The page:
The design of the in-vehicle sensor networks will build upon current and popular open-source hardware and software components. Sensors will be developed and deployed rapidly starting in the first year of the project, providing time for collecting and analyzing driver behavior-related data. In-vehicle sensor setups will be simple and discreet through minimizing complex wiring, the size of sensing units, and the number of sensors in a vehicle. The algorithms to be developed (driving behavior indices) are unique and will contribute significantly to application of the results in real-world settings. Researchers also will evaluate the end users’ response to the installed system and propose improvements to increase acceptability by older drivers.
The research project team includes María de los Ángeles Ordóñez, D.N.P., A.P.R.N., an associate professor and director of FAU’s Louis and Anne Green Memory and Wellness Center, which is operated by FAU’s Christine E. Lynn College of Nursing; and Monica Rosselli, Ph.D., a professor and assistant chair of psychology and a neuropsychologist in FAU’s Charles E. Schmidt College of Science.
Faculty members from FAU’s College of Engineering and Computer Science are providing extensive expertise in civil engineering and computer science, notably low-cost vehicle sensing and computer science, video detection of driver drowsiness, and use of spatial network big data in transportation research. The engineering project team includes Jinwoo Jang, Ph.D., an assistant professor in the Department of Civil, Environmental and Geomatics Engineering and a fellow of the Institute for Sensing and Embedded Networks Systems Engineering (I-SENSE); Borko Furht, Ph.D., a professor in the Department of Computer and Electrical Engineering and Computer Science, and director of the National Science Foundation Industry/University Cooperative Research Center for Advanced Knowledge Enablement (CAKE); and KwangSwoo Yang, Ph.D., an assistant professor in the Department of Computer and Electrical Engineering and Computer Science.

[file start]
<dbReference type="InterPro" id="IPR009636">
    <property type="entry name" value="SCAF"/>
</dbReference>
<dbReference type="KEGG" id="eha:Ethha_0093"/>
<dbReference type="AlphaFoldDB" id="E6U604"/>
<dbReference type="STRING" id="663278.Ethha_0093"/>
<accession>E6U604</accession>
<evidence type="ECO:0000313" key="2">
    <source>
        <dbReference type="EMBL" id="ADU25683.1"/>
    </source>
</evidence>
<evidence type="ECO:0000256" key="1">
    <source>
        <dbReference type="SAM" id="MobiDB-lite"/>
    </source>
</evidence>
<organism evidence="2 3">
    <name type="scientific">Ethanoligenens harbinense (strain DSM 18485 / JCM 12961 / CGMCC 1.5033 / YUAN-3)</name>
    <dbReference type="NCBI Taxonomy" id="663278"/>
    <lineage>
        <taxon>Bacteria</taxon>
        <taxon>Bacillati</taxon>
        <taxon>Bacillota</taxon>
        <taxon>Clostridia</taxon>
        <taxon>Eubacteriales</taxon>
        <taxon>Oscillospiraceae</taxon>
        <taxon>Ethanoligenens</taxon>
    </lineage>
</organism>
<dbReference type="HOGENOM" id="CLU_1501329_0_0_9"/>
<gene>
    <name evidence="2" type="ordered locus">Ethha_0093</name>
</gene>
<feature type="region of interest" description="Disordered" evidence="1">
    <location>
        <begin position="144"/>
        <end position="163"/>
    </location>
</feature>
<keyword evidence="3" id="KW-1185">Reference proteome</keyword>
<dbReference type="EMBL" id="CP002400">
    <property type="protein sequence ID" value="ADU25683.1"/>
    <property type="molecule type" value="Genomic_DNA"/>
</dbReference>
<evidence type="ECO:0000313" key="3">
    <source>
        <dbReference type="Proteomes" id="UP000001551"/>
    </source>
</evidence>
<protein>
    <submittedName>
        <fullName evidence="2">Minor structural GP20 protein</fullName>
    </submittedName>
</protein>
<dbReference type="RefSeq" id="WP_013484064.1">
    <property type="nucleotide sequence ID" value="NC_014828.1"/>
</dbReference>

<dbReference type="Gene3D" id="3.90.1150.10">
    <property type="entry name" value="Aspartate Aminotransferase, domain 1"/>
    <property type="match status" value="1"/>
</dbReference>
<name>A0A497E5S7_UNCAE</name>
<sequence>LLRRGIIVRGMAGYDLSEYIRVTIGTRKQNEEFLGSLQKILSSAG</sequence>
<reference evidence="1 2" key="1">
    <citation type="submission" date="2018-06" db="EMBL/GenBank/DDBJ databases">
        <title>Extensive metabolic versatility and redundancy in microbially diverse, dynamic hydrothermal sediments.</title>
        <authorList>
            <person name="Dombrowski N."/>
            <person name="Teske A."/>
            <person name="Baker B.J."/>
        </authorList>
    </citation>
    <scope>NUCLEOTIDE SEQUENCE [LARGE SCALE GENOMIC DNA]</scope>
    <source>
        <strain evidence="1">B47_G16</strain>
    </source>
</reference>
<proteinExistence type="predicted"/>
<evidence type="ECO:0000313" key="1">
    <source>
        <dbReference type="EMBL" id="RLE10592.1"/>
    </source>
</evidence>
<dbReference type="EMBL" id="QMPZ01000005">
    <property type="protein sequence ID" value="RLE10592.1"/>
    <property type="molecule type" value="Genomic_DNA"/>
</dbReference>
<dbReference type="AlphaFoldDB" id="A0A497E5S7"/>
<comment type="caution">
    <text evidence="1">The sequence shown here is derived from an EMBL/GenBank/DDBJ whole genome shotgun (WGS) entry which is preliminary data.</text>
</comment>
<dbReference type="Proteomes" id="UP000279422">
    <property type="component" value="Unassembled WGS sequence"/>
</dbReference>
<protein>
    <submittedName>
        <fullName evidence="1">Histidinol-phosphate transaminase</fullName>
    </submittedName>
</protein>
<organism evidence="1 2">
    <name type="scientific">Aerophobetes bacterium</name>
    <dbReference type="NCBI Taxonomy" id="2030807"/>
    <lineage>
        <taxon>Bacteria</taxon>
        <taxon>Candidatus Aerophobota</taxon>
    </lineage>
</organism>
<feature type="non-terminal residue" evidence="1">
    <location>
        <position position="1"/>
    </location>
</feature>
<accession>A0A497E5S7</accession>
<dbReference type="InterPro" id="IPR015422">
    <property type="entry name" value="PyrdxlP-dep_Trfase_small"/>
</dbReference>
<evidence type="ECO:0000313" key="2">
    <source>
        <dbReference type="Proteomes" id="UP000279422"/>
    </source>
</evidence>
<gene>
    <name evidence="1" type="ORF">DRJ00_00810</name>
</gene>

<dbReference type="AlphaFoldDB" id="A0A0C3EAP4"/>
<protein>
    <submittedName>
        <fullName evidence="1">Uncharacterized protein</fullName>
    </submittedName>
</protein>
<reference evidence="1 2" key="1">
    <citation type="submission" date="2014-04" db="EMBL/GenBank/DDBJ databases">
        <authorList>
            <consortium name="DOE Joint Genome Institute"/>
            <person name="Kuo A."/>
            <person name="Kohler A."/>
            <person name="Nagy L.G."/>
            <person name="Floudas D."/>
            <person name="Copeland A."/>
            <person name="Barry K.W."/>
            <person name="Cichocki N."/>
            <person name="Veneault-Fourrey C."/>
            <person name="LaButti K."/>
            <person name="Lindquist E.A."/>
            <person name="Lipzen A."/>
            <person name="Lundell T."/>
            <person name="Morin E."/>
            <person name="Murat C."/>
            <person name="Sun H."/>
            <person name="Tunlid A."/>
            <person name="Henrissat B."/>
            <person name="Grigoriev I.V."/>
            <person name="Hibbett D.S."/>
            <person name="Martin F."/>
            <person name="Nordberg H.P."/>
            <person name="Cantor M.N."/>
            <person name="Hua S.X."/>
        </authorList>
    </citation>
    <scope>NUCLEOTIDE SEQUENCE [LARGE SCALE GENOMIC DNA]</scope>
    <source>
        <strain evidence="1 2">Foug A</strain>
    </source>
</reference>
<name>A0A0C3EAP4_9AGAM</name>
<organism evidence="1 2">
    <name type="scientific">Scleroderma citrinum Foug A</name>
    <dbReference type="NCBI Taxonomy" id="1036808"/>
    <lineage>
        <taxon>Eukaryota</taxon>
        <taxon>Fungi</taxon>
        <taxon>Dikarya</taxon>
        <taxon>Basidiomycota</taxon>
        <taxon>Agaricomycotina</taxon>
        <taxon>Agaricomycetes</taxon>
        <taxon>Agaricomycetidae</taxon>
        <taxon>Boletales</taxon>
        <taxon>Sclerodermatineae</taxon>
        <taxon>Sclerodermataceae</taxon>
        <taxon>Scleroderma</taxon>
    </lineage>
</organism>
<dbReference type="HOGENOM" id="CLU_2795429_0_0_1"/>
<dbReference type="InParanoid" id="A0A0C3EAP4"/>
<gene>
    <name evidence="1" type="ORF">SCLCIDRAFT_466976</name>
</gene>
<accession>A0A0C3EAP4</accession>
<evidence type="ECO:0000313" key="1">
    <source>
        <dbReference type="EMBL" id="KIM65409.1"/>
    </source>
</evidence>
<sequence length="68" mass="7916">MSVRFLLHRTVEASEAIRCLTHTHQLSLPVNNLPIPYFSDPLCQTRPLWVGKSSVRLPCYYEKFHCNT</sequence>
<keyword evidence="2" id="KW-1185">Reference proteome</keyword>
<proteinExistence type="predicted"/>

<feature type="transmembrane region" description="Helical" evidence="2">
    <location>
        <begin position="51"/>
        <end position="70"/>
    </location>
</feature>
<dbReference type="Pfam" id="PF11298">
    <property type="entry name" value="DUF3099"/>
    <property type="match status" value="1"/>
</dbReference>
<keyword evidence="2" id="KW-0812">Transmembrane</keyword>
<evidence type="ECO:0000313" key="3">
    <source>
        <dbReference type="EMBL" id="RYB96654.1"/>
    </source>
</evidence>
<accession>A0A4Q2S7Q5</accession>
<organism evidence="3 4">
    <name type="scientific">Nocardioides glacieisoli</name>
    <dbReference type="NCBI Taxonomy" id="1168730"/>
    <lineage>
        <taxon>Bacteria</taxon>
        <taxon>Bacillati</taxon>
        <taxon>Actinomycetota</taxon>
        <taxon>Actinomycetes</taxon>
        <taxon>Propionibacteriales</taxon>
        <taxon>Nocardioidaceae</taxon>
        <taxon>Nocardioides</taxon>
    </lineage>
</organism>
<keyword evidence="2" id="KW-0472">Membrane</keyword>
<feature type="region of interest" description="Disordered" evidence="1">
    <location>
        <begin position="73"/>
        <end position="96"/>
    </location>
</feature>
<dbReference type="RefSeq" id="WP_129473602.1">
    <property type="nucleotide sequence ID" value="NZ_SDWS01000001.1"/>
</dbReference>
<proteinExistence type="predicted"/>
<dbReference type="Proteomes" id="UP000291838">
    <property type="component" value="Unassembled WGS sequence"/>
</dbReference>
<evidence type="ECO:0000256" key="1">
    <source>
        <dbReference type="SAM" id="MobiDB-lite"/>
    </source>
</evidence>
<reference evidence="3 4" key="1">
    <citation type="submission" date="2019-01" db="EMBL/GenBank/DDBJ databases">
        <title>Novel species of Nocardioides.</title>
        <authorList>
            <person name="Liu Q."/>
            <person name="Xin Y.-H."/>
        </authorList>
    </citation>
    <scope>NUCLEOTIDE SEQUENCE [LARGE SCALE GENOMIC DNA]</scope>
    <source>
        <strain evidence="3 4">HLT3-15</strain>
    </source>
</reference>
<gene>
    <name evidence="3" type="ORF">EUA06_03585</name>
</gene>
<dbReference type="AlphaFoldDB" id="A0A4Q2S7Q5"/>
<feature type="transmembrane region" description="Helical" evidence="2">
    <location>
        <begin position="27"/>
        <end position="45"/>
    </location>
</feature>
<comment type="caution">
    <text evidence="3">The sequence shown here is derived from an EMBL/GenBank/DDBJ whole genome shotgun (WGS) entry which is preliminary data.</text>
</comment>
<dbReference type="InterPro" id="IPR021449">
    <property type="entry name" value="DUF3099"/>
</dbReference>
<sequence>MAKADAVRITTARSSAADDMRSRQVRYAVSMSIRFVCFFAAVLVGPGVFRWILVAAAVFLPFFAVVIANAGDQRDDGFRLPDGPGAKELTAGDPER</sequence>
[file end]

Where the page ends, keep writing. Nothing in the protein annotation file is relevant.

Patricio Espinosa, M.D., M.P.H., medical director of FAU’s Louis and Anne Green Memory and Wellness Center, interim neurology residency program director at FAU’s Schmidt College of Medicine, and chief of neurology, Marcus Neuroscience Institute, Boca Raton Regional Hospital/Baptist Health South; Mustapha Mouloua, Ph.D., an expert in driver simulation testing from the University of Central Florida; and David Loewenstein, Ph.D., an expert in cognitive testing from the University of Miami are serving as consults.